Humanitarian Relief just ran a series of posts from the indispensable Alanna Shaikh on charting a career as an international aid worker. Definitely give them a read if this is an area of career interest. Topics include: organizational culture in various aid agencies; characteristics of a good aid worker; and, my favorite, how to find you first bad job. A sweet excerpt from this last entry:
What you want to do is find that first job in aid, and then immediately start trying to find a better one. It really doesn’t matter how bad that first job is – how soul-crushing, badly paid, or meaningless. You just need to get it on your resume as proof that you understand the profession and won’t freak out in the field [...]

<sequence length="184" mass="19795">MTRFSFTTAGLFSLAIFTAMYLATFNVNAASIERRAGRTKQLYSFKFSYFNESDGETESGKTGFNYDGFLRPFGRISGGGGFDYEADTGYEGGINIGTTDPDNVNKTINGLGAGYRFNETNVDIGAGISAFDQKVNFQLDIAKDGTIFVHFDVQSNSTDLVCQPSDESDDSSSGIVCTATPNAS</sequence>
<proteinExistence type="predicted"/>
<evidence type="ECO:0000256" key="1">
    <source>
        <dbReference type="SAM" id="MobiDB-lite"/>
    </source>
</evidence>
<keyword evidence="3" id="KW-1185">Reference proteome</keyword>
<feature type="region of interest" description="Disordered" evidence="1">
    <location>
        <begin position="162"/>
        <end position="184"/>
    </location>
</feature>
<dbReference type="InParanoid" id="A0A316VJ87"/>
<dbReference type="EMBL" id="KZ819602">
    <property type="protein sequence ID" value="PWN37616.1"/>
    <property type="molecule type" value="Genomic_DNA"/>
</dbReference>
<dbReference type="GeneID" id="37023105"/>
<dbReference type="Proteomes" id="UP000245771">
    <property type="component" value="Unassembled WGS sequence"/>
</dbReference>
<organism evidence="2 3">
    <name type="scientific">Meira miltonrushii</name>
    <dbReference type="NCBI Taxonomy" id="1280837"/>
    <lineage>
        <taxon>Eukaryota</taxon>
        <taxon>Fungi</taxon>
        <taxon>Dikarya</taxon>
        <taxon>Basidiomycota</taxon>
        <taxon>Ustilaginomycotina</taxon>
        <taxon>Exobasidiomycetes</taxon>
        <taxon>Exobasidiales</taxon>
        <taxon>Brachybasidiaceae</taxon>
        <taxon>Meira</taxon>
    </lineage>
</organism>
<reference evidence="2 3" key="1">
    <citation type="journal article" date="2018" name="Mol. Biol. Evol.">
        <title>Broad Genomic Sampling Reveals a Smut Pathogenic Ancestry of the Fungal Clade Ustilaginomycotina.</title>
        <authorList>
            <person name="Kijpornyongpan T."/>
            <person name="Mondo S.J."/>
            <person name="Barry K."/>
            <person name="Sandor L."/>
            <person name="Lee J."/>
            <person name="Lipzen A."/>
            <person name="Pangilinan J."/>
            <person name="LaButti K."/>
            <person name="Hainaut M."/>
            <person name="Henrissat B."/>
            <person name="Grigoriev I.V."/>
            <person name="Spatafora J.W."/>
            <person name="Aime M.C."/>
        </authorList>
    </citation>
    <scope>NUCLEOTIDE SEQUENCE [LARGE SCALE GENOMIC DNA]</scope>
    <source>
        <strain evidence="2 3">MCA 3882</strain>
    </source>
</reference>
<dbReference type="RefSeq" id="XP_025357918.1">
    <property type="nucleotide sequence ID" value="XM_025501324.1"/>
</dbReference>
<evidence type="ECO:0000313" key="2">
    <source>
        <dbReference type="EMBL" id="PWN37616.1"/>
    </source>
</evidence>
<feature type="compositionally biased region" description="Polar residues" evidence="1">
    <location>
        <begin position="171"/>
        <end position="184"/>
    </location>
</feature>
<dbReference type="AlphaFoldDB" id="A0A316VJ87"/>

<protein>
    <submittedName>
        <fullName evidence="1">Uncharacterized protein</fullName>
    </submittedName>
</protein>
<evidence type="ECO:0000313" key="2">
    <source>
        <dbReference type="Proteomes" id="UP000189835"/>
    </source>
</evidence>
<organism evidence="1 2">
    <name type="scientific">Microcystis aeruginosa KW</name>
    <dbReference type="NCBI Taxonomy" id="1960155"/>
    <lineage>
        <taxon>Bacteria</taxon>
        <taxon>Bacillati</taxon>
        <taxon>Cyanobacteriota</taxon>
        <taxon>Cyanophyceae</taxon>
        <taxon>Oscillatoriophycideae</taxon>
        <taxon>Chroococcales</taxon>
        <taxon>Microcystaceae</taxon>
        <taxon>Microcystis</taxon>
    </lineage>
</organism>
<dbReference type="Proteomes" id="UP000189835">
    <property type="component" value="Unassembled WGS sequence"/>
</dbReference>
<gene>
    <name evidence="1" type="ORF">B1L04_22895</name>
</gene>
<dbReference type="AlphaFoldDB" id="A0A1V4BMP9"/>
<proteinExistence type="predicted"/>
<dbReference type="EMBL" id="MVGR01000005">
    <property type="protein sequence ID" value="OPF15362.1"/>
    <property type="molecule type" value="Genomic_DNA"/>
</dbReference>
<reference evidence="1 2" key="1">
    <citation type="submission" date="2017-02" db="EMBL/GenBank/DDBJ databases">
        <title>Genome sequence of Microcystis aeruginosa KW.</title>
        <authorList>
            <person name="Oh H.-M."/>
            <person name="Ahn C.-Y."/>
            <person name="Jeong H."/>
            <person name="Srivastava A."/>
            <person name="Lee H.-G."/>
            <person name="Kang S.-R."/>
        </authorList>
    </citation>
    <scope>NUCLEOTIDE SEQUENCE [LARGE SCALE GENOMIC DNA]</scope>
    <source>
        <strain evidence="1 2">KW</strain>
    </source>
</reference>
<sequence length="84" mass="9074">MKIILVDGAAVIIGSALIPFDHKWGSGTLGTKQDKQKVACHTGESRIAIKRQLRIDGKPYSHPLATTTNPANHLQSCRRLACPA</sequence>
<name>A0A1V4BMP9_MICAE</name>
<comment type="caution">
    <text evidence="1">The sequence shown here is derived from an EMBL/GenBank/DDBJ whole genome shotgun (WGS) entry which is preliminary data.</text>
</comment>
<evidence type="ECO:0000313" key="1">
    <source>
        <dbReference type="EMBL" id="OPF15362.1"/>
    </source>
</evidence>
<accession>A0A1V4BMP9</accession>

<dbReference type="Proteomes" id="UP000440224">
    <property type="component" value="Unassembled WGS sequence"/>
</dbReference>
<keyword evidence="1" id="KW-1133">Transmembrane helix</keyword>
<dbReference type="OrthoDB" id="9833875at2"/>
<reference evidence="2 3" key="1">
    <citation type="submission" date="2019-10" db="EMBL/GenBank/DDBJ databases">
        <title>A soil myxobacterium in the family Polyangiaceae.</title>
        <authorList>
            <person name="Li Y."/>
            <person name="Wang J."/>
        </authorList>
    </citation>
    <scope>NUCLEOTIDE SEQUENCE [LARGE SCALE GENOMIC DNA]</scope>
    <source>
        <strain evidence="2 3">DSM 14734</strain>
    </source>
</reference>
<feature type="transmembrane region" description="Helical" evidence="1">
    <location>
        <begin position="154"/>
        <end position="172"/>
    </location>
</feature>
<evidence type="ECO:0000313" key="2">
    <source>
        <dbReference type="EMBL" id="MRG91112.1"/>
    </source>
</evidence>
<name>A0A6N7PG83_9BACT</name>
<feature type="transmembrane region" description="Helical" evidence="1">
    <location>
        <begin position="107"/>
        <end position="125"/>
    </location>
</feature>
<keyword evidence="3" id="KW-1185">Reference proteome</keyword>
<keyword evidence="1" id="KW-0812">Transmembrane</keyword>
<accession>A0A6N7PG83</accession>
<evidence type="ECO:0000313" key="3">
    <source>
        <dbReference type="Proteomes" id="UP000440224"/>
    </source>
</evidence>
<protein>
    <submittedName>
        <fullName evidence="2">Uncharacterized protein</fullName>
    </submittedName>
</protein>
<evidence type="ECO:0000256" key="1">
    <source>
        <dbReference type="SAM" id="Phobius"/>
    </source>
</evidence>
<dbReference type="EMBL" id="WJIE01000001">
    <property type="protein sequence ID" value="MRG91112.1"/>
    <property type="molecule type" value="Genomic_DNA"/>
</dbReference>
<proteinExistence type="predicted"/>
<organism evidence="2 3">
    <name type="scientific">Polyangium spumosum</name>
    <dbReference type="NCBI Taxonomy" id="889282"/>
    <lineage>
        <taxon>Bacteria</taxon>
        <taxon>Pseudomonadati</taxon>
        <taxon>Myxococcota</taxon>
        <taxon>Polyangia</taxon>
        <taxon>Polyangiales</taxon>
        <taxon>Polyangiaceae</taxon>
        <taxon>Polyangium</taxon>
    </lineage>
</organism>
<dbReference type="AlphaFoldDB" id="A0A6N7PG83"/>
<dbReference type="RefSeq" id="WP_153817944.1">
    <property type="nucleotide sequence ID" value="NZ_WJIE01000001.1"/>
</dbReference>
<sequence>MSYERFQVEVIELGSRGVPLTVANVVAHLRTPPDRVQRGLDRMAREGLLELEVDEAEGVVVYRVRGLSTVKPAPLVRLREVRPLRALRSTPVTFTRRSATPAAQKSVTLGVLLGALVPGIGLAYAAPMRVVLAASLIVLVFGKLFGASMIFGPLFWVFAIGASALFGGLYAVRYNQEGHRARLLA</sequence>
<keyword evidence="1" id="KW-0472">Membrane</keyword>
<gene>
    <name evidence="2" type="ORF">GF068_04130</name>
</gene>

Luckily, bad jobs are easier to find than good jobs. No one likes bad jobs, so they leave after six months – just like you probably will – so organizations are always trying to fill them. For someone trying to get a first job in relief and development work, that is a blessing.
In theory (and an ideal world), I would recommend against taking a job that you know you want to leave as quickly as possible. But in practice, in order to move your way up, you’ve got to get in. And it’s no secret that it can be very hard to get in. So if getting in means that you start in the shit and claw your way out…well, I say, do what you’ve got to do.
Tags: International Aid